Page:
Addressing Tobacco Related Health Disparities Should Be Top Priority in Gov. Murphy’s Budget Address

February 19, 2020

TRENTON, NJ – February 19, 2020 - Cancer patients, survivors and caregivers will tune into Gov. Murphy’s budget address on February 25th, to see if he will commit to closing the loopholes created by not ending the sale of all flavored tobacco products. While legislation restricting the sale of flavored e-cigarettes was recently signed into law, menthol cigarettes and other flavored tobacco products such as strawberry flavored cigars remain on the market, creating a troubling health disparity for many youth.

A statement from Samantha DeAlmeida, director of New Jersey government relations, American Cancer Society Cancer Action Network (ACS CAN) follows:

“Gov. Murphy has the opportunity to make clear his commitment to protecting New Jerseyans from falling prey to Big Tobacco. Nearly 6,100 New Jerseyans will be diagnosed with lung cancer in 2020.  Over 900,000 adults in New Jersey smoke and 2,500 kids become new daily smokers each year. By ending the sale of all flavored tobacco products, including menthol cigarettes, flavored cigars, and smokeless tobacco. New Jersey will become a leader that other states look to when addressing tobacco issues. Massachusetts recently passed legislation that restricts the sale of all flavors of all tobacco products, including menthol cigarettes. New Jerseyans deserve the same protection from an industry that shamelessly preys on high-risk groups including communities of color; those who identify as LGBTQ; people with lower income and education levels; and those in the disability community.

“Increased investment into the state’s tobacco prevention and control programs is also essential to continuing to reduce incidence of smoking related deaths from cancer for all populations, regardless of race, ethnicity, gender identity or geographic location. Currently, New Jersey invests only 7% of what the CDC recommends into our Tobacco Control program. However, annual New Jersey healthcare costs directly caused by smoking have exceeded $4 billion. We must do better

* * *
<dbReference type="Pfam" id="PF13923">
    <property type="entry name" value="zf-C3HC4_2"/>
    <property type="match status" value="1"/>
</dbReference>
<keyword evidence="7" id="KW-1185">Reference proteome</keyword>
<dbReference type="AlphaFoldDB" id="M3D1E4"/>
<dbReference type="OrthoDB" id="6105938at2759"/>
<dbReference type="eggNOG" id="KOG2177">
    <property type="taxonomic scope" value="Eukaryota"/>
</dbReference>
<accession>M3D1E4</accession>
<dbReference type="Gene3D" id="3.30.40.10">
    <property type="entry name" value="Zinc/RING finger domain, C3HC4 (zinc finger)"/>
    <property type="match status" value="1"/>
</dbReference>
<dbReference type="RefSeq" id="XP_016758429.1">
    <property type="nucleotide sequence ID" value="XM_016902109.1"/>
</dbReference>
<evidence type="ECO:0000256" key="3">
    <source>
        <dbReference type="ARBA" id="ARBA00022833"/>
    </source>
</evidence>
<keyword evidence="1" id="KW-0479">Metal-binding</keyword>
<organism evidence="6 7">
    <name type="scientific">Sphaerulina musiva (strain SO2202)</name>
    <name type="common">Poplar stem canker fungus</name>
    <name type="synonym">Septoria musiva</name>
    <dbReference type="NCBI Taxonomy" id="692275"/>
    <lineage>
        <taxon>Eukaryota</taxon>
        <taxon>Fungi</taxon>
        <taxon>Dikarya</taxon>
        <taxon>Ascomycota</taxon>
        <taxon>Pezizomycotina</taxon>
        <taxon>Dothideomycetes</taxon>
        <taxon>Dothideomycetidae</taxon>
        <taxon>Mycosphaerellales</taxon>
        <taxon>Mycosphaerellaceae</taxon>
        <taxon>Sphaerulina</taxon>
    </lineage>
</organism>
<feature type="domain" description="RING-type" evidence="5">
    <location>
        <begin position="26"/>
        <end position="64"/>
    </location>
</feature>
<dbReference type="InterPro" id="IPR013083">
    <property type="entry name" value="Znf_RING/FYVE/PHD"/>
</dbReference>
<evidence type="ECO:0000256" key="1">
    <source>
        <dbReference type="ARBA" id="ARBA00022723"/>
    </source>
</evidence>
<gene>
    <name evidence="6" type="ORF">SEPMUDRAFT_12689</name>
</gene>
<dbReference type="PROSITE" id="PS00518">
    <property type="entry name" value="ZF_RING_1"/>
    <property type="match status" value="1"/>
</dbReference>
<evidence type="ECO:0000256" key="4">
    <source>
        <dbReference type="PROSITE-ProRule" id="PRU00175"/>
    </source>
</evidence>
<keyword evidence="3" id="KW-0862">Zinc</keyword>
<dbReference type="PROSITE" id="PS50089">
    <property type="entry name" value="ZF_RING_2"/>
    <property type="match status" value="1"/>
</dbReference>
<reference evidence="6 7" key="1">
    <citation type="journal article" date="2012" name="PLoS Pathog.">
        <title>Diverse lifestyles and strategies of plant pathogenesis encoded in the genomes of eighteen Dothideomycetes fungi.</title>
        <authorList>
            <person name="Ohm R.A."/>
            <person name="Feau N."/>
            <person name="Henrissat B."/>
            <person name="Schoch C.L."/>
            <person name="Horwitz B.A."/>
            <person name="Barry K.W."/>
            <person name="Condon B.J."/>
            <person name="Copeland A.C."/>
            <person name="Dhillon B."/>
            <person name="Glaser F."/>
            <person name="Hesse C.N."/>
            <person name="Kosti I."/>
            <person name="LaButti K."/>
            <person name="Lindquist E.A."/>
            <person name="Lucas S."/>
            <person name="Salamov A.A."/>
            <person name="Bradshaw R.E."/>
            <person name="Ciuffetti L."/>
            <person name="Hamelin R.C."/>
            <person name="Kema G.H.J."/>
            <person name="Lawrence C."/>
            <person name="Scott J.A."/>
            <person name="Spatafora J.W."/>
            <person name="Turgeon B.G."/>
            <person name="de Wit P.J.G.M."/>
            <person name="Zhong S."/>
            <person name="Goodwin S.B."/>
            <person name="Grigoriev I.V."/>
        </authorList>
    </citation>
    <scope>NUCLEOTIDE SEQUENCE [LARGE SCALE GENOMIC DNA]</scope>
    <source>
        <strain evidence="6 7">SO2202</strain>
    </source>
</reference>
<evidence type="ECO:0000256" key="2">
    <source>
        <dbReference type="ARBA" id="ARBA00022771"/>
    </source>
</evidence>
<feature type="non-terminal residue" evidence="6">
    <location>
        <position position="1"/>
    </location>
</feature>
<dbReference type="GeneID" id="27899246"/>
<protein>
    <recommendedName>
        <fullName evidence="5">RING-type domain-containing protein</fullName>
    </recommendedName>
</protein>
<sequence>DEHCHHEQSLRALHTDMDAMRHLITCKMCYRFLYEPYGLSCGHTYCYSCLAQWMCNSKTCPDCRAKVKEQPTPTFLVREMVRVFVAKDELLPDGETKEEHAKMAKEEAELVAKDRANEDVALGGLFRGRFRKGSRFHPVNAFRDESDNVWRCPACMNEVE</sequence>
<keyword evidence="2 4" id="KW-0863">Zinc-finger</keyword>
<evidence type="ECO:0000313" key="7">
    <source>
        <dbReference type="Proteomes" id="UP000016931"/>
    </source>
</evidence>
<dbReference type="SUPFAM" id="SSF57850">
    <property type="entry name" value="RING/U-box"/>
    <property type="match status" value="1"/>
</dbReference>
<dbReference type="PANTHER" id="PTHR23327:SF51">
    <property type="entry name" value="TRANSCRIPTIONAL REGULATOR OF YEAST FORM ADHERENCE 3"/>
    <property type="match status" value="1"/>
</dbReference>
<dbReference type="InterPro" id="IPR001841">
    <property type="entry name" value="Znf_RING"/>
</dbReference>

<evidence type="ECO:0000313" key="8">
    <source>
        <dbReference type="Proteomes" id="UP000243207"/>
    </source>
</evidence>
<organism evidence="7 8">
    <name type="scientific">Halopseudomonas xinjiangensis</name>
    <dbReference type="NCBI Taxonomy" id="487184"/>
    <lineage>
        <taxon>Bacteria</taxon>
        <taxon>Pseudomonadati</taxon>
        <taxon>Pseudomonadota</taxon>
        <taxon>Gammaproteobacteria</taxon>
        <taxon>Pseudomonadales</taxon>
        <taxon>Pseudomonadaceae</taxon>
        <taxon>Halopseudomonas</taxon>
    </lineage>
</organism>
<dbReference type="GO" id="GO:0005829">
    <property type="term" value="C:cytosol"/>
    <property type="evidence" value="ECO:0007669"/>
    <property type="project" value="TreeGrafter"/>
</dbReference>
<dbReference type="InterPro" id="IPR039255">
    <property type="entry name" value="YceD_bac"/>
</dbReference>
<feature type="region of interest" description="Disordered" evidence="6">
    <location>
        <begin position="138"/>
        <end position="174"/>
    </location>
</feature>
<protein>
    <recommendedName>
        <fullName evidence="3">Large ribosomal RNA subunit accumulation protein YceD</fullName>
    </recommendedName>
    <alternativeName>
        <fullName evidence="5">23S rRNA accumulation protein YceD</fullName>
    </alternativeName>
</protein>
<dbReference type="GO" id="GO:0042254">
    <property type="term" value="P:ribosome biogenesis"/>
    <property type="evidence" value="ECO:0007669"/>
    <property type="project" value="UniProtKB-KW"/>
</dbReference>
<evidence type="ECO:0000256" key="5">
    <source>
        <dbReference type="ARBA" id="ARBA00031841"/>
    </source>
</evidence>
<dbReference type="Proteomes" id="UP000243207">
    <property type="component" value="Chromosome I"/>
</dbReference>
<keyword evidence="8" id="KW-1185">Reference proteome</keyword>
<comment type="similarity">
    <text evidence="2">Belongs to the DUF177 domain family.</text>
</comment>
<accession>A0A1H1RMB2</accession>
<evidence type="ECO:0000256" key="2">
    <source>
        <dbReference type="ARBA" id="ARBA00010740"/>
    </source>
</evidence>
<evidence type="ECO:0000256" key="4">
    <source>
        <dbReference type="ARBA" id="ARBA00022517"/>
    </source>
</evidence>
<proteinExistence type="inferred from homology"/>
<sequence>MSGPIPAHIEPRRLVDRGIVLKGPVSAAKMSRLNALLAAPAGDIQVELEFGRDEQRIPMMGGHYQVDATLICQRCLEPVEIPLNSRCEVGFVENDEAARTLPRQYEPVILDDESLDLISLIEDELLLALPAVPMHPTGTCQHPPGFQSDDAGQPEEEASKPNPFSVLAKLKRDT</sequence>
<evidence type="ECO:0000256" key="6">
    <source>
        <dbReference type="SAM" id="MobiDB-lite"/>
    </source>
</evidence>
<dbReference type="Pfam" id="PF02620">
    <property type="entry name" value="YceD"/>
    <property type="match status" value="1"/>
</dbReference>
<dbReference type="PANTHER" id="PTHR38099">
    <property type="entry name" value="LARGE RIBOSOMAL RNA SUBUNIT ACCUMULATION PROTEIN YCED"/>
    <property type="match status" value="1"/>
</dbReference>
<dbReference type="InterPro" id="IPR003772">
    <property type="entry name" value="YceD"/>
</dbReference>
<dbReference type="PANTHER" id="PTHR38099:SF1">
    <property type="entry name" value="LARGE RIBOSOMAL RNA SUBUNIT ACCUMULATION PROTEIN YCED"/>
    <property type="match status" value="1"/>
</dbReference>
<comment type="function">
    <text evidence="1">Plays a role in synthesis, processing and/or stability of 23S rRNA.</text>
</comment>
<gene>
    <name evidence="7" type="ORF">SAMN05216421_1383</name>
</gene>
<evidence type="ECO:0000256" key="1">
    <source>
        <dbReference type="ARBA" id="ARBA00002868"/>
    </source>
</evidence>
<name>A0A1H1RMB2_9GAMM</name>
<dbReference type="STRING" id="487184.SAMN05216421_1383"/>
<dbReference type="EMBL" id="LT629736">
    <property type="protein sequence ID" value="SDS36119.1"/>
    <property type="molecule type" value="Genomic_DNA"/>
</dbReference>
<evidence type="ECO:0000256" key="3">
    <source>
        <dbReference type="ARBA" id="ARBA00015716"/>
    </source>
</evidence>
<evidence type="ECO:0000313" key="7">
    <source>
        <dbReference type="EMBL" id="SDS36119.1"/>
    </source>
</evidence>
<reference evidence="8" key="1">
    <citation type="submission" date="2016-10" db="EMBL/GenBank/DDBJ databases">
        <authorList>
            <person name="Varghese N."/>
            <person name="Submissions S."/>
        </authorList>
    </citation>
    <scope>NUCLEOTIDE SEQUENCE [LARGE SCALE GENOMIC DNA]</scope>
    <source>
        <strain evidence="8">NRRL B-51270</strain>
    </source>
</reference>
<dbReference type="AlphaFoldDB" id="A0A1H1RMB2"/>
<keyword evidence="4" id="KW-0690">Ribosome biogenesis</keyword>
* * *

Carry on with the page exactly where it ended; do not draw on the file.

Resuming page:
“We also hope that the governor will keep funding level for programs like the New Jersey Commission on Cancer Research (NJCCR) and New Jersey Cancer Education and Early Detection Program (NJCEED). These programs are crucial in the fight against cancer and the progress New Jersey has made. Programs like NJ CEED provide low-income uninsured New Jersey residents with potentially lifesaving cancer screenings including mammograms, pap tests, and colonoscopies. With over half a million uninsured New Jerseyans, state funding for cancer screenings is of increased importance.”




The American Cancer Society Cancer Action Network (ACS CAN) is making cancer a top priority for public officials and candidates at the federal, state and local levels. ACS CAN empowers advocates across the country to make their voices heard and influence evidence-based public policy change as well as legislative and regulatory solutions that will reduce the cancer burden. As the American Cancer Society’s nonprofit, nonpartisan advocacy affiliate, ACS CAN is critical to the fight for a world without cancer. For more information, visit

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